Mr. Nikiforuk said calling out the companies and banks is probably the right approach.

“Tar sands are probably most vulnerable when one starts to examine the risks for investors,” he said. “There are extreme carbon liabilities in all of these projects and that comes with a huge reputational risk, and Europe is probably the soft point.”

BP in particular, he said, has a vulnerable flank. “BP reversed its position on the tar sands to make substantial investments in the Sunrise project,” Mr. Nikiforuk said. “The company, which billed itself as going ‘Beyond Petroleum,’ completely reversed direction by investing in the tar sands.”

An experienced activist, Mr. Thomas-Muller said Aboriginals have learned that, faced with intransigent Canadian governments, it is a good strategy to appeal to the Europeans. He cites as an example the battle waged between the James Bay Cree and the Quebec government in the 1970s over a massive hydroelectric project that threatened Cree communities, their lands, and their way of life. Native activists were getting nowhere, he said, until they took their campaign abroad.

“It wasn’t until the European Community got aware of the issues, mobilized on the issue, and started to shame Canada that the campaign gained a lot of traction and they were able to shut down the proposals to dam up all the rivers in the region,” he said, noting that the final La Grande Project is 10 times smaller than originally envisioned.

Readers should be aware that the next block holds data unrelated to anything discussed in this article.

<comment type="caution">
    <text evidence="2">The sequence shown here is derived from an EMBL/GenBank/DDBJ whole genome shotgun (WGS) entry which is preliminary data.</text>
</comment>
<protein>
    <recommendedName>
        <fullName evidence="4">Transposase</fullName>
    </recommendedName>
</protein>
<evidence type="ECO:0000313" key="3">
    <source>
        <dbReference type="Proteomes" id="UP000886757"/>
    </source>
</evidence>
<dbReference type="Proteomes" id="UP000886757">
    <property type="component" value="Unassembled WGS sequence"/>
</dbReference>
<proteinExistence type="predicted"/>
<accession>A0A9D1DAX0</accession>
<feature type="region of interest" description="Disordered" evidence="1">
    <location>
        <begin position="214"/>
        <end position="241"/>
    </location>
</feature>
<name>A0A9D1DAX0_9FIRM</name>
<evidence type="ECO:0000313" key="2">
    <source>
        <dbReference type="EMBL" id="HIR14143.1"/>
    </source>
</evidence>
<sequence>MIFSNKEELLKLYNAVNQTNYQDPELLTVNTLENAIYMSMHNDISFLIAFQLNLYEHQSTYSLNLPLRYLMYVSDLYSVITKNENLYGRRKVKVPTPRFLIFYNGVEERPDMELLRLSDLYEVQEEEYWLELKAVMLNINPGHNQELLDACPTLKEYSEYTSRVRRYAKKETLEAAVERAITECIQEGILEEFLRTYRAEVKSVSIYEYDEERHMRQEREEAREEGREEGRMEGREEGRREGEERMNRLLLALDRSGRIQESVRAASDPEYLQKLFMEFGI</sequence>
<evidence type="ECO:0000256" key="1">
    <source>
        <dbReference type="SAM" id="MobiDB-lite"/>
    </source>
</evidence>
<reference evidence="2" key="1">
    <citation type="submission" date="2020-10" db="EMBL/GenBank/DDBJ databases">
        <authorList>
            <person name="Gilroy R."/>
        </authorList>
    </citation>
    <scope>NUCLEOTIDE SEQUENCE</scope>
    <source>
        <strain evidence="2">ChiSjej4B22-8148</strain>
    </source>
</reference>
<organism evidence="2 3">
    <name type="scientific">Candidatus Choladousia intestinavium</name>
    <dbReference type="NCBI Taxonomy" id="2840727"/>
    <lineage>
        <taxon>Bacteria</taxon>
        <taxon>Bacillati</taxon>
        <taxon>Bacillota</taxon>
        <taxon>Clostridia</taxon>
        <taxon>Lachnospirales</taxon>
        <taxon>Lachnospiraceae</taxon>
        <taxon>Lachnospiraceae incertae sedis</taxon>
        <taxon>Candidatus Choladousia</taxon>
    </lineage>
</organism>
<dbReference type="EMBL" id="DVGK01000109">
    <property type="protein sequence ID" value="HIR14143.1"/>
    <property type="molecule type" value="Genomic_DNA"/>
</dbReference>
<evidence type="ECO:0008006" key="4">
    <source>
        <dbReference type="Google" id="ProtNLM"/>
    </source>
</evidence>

NDP Foreign Affairs critic Paul Dewar wished the delegation well in its campaign, and said it never would have come to this had the government been more responsive to the concerns of oil sands-afflicted communities.

“I don’t obviously feel they’re being heard here in Canada,” he said. “I think it underlines the need for a Canadian response not just to ignore people, and that’s what’s happened to date, particularly the health care concerns of First Nations in Fort Chipewyan.”

No Responses to “Climate Camp 2009”

Your Name: (Required)

Email Address: (Required)


Your Comments: